This week, UNICEF’s chief, Anthony Lake, visited a refugee camp for Syrians in Jordan, before making the announcement about the new agreement.
Following the widespread unrest and violence which is believed to have claimed the lives of more than 30,000 people, UNICEF has increased the number of its staff in Syria. Under the new agreement, UNICEF’s chief said the organisation now hopes to establish local offices in various areas of the country and will work with a number of local partners, including more than 40 Syrian civil groups and the Syrian Red Crescent.
With winter approaching and an estimated one million people displaced, the organisation is eager to extend its help beyond Damascus in order to reach vulnerable and needy families in areas affected by the conflict. For example, within a couple of months, UNICEF aims to vaccinate one million children against common illnesses such as measles. Speaking to Reuters, Anthony Lake said “the Syrian government has agreed...to allow us to work with a number of local groups ...to address the needs of the people”.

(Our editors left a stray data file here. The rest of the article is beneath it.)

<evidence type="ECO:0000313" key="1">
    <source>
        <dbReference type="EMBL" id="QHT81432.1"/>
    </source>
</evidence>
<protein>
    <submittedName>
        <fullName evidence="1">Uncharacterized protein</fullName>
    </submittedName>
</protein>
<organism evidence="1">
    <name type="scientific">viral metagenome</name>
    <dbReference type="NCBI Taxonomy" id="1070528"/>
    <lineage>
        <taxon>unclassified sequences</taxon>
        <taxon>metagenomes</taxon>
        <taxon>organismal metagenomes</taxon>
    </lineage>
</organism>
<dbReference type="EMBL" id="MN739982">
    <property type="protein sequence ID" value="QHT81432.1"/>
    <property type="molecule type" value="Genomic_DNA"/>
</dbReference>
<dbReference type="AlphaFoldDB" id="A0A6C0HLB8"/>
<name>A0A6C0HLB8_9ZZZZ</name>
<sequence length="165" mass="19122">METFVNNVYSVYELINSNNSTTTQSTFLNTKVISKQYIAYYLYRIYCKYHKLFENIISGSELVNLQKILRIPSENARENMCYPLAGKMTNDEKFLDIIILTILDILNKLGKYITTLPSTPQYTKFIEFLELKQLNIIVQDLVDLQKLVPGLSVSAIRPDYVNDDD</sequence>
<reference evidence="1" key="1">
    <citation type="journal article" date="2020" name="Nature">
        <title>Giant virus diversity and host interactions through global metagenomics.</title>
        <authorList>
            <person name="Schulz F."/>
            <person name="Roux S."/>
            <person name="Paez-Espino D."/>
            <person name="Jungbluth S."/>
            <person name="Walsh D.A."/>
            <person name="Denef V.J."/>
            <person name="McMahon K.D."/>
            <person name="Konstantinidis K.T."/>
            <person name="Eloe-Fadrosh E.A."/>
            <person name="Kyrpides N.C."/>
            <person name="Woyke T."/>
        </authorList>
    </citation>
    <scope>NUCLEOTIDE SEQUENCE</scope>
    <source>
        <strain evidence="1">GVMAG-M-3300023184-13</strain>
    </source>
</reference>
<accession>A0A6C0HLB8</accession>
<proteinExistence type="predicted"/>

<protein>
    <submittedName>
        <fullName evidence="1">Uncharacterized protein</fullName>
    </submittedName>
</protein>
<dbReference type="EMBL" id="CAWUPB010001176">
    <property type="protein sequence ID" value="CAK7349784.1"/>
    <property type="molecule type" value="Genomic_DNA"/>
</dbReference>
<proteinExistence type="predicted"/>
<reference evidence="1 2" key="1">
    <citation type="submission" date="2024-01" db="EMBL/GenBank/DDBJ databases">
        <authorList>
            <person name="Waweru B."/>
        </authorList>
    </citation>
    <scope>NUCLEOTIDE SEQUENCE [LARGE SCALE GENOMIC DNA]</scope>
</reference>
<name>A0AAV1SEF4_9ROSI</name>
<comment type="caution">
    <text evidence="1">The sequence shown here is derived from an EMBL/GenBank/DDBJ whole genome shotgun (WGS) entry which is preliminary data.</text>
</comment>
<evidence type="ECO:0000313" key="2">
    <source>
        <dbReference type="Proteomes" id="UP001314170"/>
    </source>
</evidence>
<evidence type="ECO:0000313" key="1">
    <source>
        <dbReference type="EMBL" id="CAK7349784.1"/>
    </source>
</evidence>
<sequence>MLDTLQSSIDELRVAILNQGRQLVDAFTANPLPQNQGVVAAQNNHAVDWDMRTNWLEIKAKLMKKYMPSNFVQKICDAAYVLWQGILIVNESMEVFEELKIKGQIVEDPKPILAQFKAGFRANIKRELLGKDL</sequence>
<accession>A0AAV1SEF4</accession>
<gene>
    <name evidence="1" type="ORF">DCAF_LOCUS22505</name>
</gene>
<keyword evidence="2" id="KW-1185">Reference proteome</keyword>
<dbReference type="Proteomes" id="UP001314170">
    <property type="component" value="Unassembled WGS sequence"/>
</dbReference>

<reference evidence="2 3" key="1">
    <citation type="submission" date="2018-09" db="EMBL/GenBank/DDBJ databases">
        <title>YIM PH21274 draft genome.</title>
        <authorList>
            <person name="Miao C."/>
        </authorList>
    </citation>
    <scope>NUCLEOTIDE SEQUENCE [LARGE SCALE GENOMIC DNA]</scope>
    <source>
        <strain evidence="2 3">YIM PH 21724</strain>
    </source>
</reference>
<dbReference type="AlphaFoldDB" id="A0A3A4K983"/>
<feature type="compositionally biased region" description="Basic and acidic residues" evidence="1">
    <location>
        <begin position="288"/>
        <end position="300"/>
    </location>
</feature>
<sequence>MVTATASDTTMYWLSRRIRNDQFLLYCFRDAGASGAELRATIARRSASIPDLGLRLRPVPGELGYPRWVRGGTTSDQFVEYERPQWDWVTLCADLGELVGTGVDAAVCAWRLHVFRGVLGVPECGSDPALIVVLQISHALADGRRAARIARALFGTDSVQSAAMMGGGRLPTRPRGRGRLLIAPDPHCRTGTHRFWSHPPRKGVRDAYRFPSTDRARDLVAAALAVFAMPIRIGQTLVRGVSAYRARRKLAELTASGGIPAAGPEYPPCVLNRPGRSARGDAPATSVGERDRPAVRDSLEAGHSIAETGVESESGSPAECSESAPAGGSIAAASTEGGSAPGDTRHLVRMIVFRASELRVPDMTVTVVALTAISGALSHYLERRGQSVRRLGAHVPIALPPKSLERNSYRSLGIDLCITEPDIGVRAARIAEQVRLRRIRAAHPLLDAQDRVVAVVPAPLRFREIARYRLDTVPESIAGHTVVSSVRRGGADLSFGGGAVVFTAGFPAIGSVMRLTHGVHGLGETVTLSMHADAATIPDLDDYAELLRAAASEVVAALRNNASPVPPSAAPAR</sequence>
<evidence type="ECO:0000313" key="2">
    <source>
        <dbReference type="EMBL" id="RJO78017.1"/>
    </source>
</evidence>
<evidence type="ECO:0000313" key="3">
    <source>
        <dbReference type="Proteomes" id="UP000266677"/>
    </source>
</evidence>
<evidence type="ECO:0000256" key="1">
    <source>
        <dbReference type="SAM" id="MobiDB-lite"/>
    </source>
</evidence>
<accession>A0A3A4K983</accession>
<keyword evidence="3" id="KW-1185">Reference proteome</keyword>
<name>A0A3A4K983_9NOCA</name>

Already, the UN’s child agency has opened an office in the port city of Tartous and is talking with the Syrian authorities about setting up an office in Homs, where many civilian casualties have occurred. There are no figures on the number of children who have died in the conflict, but UNICEF’s chief says “clearly thousands of children have been killed and....hundreds of thousands have been uprooted”. In the camp he visited in Jordan, there are around 30,000 refugees.
There is funding to support those who have fled the country, but Lake said the organisation also had to help the many women and children who were sheltering in schools, mosques and other public buildings throughout Syria. He said that despite the escalation of violence, it was not good enough to “throw up our hands and say.... there is nothing to be done”. UNICEF’s chief highlighted the huge need in broad terms for sanitation, as well as for the education of displaced children, though he admitted there were significant difficulties with around one in ten schools in the country damaged. But he expressed his concern that unless there was support for the young generation, to educate them and help them overcome psychological damage, then new “hatreds” would develop, ensuring the replication of the conflict down future generations.